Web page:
Gender Sensitivity, Mental Health Care Provision and Minority Communities in Ireland: A Realist AnalysisJournal: Mental Health & Human Resilience International Journal (MHRIJ) (Vol.1, No. 1)
Publication Date: 2017-07-28
Authors : Bergin M Wells JSG; Owen S;
Page : 1-9
Keywords : Gender Sensitivity; Mental Health; Communities; Gender; Performative; Intersectionality;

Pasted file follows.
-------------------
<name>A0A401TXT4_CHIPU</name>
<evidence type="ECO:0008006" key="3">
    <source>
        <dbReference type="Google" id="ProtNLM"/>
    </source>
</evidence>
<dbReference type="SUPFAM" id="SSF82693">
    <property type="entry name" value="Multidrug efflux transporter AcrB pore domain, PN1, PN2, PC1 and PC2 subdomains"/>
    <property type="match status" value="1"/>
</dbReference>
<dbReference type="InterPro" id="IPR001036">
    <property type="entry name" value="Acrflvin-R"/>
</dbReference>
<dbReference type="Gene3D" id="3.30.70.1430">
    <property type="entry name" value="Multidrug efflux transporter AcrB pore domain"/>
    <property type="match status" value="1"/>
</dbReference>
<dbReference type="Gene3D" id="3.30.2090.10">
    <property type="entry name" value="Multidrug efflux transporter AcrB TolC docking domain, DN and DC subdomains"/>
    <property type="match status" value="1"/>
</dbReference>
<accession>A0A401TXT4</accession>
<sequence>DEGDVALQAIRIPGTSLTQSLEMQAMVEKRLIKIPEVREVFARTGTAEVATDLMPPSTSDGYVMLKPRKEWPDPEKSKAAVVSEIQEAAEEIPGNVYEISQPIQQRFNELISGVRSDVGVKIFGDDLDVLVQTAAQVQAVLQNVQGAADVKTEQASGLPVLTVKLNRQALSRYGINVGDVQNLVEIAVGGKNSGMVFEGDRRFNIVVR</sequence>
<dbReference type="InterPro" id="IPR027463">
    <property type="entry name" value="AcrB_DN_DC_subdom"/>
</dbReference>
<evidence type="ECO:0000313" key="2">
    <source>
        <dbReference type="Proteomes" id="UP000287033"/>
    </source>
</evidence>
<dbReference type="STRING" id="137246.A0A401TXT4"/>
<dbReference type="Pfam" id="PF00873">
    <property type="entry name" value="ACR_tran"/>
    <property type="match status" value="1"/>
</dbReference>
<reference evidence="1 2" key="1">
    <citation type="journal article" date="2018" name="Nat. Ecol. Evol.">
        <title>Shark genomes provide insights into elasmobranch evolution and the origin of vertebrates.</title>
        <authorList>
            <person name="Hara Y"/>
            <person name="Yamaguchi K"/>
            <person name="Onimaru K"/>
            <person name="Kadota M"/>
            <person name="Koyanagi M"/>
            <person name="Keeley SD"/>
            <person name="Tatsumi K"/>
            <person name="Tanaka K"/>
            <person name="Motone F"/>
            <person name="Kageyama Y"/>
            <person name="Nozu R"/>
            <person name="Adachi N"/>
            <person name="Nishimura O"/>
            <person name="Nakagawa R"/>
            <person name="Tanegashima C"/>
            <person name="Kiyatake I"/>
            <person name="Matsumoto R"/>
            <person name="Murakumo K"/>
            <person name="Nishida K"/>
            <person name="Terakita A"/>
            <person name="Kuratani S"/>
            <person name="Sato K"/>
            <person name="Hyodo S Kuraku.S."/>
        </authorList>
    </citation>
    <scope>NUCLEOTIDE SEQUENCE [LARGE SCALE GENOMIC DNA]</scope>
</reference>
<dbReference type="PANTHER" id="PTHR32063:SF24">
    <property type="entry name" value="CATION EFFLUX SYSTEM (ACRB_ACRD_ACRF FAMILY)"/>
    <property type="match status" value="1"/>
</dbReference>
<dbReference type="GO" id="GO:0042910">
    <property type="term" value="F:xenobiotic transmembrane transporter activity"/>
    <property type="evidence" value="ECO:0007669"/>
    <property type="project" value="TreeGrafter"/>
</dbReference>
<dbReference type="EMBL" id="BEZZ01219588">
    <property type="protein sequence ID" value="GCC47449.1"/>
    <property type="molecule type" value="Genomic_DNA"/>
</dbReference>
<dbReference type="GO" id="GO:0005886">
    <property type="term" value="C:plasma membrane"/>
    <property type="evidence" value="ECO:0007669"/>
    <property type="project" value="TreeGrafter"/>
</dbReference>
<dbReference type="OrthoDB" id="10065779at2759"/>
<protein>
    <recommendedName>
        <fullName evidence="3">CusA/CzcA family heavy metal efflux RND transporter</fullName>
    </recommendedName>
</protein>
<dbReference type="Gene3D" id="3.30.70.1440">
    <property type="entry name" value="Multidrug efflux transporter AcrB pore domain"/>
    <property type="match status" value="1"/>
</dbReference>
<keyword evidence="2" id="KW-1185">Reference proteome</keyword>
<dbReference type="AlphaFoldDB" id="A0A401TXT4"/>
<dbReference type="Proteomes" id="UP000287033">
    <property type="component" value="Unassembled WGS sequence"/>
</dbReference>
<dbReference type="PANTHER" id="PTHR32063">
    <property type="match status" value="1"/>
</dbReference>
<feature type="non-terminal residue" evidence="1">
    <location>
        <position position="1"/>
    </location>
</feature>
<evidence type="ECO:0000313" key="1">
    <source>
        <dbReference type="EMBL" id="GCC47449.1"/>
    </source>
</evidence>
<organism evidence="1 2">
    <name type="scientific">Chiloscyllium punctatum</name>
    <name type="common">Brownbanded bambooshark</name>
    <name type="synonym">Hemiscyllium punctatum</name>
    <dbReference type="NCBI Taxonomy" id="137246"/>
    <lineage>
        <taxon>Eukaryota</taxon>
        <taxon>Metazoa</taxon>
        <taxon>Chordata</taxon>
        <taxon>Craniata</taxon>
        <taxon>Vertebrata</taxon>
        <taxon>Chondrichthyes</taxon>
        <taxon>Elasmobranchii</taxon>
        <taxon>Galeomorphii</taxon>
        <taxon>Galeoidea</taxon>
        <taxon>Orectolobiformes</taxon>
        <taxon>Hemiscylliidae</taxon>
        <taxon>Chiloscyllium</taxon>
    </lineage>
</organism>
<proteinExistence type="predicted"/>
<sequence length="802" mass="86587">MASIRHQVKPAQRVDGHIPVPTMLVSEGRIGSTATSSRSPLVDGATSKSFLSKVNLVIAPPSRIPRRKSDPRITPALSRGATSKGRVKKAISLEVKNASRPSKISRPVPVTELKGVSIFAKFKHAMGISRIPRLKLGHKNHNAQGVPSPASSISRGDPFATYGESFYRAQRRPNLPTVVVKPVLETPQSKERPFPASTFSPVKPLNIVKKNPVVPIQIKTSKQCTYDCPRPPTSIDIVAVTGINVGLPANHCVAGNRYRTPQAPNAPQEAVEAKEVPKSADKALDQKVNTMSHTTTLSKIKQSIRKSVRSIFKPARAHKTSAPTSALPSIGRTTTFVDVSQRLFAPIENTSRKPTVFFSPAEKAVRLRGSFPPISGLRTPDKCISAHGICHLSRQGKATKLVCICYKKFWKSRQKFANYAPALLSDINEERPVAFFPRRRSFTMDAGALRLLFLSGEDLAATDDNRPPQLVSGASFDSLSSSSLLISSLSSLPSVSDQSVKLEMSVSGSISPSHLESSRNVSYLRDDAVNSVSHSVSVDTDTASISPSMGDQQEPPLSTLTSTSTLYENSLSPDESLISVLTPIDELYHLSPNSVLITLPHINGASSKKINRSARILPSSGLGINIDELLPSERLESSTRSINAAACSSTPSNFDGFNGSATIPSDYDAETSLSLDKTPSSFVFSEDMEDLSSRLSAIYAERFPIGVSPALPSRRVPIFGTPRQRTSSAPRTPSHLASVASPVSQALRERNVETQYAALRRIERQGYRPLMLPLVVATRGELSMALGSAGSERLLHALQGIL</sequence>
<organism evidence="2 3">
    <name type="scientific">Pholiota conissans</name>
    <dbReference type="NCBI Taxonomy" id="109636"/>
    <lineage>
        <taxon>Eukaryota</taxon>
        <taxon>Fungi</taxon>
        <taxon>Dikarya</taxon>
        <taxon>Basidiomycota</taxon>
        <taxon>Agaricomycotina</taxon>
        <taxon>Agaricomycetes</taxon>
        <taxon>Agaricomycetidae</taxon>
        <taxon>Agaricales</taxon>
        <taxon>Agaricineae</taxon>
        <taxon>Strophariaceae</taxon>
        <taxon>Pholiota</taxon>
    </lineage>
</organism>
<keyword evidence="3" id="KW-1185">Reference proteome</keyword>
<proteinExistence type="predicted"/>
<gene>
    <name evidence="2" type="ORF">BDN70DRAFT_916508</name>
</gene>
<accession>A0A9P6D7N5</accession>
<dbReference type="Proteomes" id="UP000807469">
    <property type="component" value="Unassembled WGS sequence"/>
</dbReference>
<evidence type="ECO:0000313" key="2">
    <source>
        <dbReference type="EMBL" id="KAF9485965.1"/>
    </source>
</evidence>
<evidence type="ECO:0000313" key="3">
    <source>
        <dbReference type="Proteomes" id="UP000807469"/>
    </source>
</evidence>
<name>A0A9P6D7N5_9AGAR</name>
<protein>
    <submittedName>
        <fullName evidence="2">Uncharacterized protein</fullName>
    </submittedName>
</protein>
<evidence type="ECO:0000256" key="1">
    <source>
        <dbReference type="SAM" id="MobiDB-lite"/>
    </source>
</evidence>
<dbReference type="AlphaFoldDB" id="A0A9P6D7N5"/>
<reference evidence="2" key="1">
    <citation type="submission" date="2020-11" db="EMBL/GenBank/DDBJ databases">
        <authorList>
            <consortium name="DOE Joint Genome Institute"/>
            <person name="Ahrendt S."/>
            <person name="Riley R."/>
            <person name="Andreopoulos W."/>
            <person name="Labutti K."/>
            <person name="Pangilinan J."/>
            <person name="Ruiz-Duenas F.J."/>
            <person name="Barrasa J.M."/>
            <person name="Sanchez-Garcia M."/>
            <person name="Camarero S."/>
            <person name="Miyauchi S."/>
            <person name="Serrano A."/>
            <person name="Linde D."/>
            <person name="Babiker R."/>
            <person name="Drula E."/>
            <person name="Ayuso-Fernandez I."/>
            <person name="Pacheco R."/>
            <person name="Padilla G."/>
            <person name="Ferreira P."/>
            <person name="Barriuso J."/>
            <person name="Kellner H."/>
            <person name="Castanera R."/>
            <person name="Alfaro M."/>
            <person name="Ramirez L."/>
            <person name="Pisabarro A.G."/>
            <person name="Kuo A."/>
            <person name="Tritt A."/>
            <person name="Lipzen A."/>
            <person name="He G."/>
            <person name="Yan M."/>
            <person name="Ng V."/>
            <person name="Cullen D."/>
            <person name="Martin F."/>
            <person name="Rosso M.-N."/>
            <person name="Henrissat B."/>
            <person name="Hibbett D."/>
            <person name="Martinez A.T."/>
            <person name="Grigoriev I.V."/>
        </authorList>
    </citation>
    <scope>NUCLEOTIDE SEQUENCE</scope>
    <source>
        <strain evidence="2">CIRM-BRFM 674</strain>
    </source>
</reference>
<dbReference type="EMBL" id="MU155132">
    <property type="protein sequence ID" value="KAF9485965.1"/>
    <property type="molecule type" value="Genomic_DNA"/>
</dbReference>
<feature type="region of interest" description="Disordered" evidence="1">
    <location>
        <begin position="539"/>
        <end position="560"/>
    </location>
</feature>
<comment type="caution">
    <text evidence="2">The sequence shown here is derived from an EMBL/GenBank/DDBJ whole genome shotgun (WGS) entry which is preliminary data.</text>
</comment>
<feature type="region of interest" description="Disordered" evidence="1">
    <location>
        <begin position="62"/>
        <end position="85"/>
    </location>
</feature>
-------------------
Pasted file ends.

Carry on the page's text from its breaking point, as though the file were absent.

The Irish Government has adopted “Gender Mainstreaming” as a strategy to promote equal opportunities between women and men in its National Development Plan. While current mental health policy addresses the principle of partnership and social inclusiveness as a way forward for mental health service provision, it still does not explicitly deal with the notion of gender and gender sensitivity. For some minority groups a lack of trust is a key issue that affects their uptake and meaningful use of services resulting in inadequate and gender insensitive care provision. Aim: The aim of this paper is to describe and analyse service providers' views in relation to the gender sensitivity of mental health care provision particularly as it relates to minority (Traveller and gay) communities. Method: A qualitative social realist design was used guided by Layder's adaptive theory and ontological theory of the social world – ‘social domains theory'. In-depth interviews with twenty eight service providers were conducted within one mental health service in Ireland. Data was analysed using NVivo software. Results: The findings are presented in relation to tolerance and responsiveness of service providers towards the gay and Traveller communities. Service providers suggested that prejudices were held in relation to both indigenous and immigrant minority groups and this impacted upon care provision. Categorical intersectional understandings of gender were used by service providers to describe Travellers. Conclusion: Belonging to a minority group was a potential or actual threat to gender sensitive care and service providers managed such threats within a lay socialisation context. Arguably, a move towards developing gender-sensitive mental health care provision requires greater collaboration, education and understandings in relation to minority groups, their cultural differences and gendered identities.
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